Sunday, 9 September 2012

Comings and Goings

I feel like a stranger on my own blog page, I have been gone so long.
I'm sorry about that - it's been a busy summer one way and another, and I've hardly been online at all.
I've also been on holiday in England for the last couple of weeks, visiting friends and family, but I'm back now.

I went on my own while the In-Charge nobly stayed at home, managing everything.
When I got back, Model Dog was so pleased to see me, she pee'd on the spot.
Top Dog looked suitably appalled at her lapse from manners and said: 'I told you she'd come back - eventually!'  He sounded a little out of patience, and I could tell that he hasn't had much sleep in my absence. Probably every hour of the night he was woken by a huge sigh and another moan: 'She's gone! Lost and gone forever!'
At least he's sleeping now, trying to catch up.

Pixie, who seems to have lost yet more of her precious 25% vision, was also overjoyed at my return, hesitating and then racing across the yard when she heard my voice. And when I went out to the hen's field and called Napoleon's name, his head whipped round and he hobbled eagerly towards me.
But he obviously wasn't very well.
The In-Charge confirmed that he'd been off-colour for a few days and my heart sank.
In my experience, once a hen or cockerel has been unwell for more than a day, there is only one outcome.

Sadly I was right - but how I wish I wasn't.

Napoleon and his first wife, Josephine

We buried the little Emperor in the orchard this morning, close to his Empress, amidst tears and sorrow.
How much I will miss him - as I still miss her.
They were 'my babies'.
He was adorable, he was feisty, he was ludicrous!
He was gorgeous, he was - in every sense - a feather-head, and he was utterly hopeless.
But he was a devoted husband, a total pet and quite the most glamorous bird I have ever been owned by.
He was also the only member of my extensive poultry family who ever answered to his name.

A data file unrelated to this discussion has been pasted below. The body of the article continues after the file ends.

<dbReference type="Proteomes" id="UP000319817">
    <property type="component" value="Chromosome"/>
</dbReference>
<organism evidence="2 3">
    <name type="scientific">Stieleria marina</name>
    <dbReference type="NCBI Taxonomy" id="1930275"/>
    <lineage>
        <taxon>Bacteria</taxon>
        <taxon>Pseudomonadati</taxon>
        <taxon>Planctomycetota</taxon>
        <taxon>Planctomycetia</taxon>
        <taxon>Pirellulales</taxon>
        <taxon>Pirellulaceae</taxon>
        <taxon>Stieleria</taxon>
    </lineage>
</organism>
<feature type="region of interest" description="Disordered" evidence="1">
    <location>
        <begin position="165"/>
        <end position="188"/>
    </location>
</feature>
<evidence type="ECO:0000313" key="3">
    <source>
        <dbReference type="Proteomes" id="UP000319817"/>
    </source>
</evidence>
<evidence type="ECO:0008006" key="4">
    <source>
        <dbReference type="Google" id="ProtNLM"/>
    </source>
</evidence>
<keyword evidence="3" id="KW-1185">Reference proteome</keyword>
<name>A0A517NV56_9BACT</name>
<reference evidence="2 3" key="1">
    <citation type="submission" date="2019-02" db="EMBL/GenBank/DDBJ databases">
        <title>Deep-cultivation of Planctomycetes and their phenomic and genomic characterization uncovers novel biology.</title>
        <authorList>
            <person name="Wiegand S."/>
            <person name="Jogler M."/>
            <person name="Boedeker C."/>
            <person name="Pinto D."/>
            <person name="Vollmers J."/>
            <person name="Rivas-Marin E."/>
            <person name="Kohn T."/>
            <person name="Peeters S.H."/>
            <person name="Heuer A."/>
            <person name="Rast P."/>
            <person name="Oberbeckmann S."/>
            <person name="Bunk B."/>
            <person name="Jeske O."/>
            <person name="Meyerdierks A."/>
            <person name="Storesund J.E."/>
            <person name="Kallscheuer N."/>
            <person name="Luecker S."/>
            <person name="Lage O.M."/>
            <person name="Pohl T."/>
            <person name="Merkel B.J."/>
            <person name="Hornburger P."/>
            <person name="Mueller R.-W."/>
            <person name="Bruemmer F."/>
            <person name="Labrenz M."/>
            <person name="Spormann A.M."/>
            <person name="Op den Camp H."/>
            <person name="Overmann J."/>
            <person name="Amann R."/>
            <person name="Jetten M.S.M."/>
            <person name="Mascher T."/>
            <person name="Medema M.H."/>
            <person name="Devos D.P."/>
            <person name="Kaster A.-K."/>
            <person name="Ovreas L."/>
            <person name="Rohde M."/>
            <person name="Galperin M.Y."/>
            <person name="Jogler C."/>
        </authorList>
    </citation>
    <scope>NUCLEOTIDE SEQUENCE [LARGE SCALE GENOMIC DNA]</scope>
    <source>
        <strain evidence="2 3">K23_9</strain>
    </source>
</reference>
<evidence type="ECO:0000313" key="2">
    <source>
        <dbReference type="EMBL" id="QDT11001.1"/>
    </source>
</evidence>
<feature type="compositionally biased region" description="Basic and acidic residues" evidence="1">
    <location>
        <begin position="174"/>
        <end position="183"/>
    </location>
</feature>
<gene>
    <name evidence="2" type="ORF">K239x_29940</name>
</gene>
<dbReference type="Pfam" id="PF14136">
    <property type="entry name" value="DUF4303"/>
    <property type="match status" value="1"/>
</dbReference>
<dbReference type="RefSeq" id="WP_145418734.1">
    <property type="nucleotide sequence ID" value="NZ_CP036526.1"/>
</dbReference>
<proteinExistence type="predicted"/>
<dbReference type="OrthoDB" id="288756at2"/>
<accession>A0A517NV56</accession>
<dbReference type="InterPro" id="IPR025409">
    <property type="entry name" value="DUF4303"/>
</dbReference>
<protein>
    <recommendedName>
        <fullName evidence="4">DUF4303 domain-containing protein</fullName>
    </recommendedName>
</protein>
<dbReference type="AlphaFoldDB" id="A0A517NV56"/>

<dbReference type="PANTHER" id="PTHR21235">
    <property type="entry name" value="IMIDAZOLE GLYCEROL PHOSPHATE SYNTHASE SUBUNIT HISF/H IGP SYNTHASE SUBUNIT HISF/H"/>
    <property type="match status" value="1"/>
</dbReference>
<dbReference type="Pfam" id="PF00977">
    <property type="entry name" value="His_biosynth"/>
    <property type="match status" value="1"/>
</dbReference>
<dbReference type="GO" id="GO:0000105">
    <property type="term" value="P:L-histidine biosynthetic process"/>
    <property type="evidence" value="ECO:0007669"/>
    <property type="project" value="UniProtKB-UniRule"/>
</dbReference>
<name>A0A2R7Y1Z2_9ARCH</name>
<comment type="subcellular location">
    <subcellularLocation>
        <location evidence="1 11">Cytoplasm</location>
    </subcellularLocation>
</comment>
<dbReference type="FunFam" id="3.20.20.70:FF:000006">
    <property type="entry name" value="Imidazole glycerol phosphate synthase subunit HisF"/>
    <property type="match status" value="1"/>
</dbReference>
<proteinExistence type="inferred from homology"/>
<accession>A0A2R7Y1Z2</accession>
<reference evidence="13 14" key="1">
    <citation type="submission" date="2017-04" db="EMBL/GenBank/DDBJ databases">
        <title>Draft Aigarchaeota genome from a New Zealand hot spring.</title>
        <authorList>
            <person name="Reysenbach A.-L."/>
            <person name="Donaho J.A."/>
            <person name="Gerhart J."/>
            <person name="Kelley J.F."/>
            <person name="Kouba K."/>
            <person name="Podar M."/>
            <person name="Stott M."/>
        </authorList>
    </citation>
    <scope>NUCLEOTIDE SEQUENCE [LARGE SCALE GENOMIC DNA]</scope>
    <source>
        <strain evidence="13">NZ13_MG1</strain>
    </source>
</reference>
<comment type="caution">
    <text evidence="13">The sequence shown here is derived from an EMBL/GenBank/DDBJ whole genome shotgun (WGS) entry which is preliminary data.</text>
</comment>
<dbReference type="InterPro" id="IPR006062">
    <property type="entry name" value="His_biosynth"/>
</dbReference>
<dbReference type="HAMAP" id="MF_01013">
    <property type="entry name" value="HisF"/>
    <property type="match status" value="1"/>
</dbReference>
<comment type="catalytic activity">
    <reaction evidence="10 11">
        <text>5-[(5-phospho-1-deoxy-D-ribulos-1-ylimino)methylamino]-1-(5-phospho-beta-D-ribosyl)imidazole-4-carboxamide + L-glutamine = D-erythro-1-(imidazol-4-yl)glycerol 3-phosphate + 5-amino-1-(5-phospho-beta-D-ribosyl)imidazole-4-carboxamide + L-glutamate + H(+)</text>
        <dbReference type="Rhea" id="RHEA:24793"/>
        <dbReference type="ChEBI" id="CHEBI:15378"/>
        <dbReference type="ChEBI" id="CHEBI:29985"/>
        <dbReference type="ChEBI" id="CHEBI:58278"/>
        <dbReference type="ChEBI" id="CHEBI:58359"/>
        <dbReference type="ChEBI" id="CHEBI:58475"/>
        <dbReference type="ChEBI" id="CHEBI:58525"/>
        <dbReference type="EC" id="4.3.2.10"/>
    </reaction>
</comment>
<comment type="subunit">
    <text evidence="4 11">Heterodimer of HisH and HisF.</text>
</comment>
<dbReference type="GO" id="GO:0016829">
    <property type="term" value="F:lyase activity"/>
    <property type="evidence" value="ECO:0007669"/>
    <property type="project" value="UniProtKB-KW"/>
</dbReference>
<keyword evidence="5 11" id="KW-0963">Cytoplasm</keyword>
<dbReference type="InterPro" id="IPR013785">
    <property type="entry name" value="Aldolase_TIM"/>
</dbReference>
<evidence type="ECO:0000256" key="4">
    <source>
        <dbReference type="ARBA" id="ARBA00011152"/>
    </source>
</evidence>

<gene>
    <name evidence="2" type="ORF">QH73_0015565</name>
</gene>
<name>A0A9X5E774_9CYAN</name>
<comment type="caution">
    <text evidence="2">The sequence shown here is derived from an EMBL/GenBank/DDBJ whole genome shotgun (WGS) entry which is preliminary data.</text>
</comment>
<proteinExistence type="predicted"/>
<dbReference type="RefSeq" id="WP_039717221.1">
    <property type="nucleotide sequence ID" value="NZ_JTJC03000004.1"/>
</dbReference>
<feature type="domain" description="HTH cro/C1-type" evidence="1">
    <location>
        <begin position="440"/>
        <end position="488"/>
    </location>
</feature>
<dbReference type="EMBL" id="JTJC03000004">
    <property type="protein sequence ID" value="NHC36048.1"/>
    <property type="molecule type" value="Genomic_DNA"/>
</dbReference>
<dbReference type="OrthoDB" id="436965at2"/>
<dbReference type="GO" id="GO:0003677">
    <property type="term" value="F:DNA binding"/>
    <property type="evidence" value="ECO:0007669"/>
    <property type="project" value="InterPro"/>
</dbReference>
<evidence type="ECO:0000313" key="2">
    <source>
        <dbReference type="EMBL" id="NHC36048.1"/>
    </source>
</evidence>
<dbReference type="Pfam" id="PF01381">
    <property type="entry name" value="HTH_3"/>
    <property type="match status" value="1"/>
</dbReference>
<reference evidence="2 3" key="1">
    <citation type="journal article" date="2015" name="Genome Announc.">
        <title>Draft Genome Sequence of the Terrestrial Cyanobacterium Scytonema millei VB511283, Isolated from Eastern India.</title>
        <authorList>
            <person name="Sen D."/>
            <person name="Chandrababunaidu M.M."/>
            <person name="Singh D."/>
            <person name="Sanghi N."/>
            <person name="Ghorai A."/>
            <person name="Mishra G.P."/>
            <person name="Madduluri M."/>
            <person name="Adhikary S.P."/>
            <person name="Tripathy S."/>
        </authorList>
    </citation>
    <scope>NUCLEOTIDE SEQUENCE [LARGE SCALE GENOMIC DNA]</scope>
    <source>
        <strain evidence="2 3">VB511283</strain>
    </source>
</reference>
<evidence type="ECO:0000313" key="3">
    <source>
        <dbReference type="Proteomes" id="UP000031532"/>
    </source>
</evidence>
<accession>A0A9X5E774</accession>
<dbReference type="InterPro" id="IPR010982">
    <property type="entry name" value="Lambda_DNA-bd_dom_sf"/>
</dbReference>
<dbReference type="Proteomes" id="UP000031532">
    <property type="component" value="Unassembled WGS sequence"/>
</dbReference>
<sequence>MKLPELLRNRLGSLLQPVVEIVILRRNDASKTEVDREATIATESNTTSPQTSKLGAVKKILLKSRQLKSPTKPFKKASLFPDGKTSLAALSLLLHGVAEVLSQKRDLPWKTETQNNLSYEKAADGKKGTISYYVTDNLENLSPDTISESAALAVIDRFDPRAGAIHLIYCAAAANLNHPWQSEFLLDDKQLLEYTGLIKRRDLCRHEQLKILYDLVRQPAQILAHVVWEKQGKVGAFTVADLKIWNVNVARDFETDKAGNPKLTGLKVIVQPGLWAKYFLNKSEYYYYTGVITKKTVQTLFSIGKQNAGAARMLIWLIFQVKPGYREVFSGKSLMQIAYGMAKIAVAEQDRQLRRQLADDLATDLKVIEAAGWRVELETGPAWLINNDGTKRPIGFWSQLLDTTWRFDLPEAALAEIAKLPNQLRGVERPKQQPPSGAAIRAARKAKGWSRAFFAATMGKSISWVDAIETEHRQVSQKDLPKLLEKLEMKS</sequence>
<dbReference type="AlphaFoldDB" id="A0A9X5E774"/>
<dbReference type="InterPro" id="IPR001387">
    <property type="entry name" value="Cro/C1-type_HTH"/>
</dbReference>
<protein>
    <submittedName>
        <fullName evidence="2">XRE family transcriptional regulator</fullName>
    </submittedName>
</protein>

He was a character.

I'll never forget him, or the times I've had with him.
The night when for some reason - I forget what - he wasn't in his pen and we went looking for him.
A hopeless mission, looking for any chicken after dark, but even more hopeless to be looking for a small, black cockerel.
I found him though. Quite by chance.
Ranging down one side of the orchard, where the 200 year old wall borders the road beyond, I suddenly saw his unmistakeable profile outlined in the orange glow of the distant streettlight. He had nestled down amidst the uneven 'cow and calf' stones on top of the wall for the night and I wasn't at all sure that he was thrilled to see me!

A winter silhouette that I shall miss

He was thrilled the day I saved him from the bullocks though.
He was standing on top of the gate into his paddock and in trying to make him fly down into the paddock, I somehow panicked him and he flew onto the wall instead, and then over and away into the field beyond.
It was, needless to say, peopled with large bullocks who didn't take long to register the appearance of an interesting diversion from the tedium of their afternoon. Unfortunately Napoleon's large, cockaded hat meant he could hardly see anything at all, and the noise and hazy vision of charging bullocks sent him instantly into super-panic mode.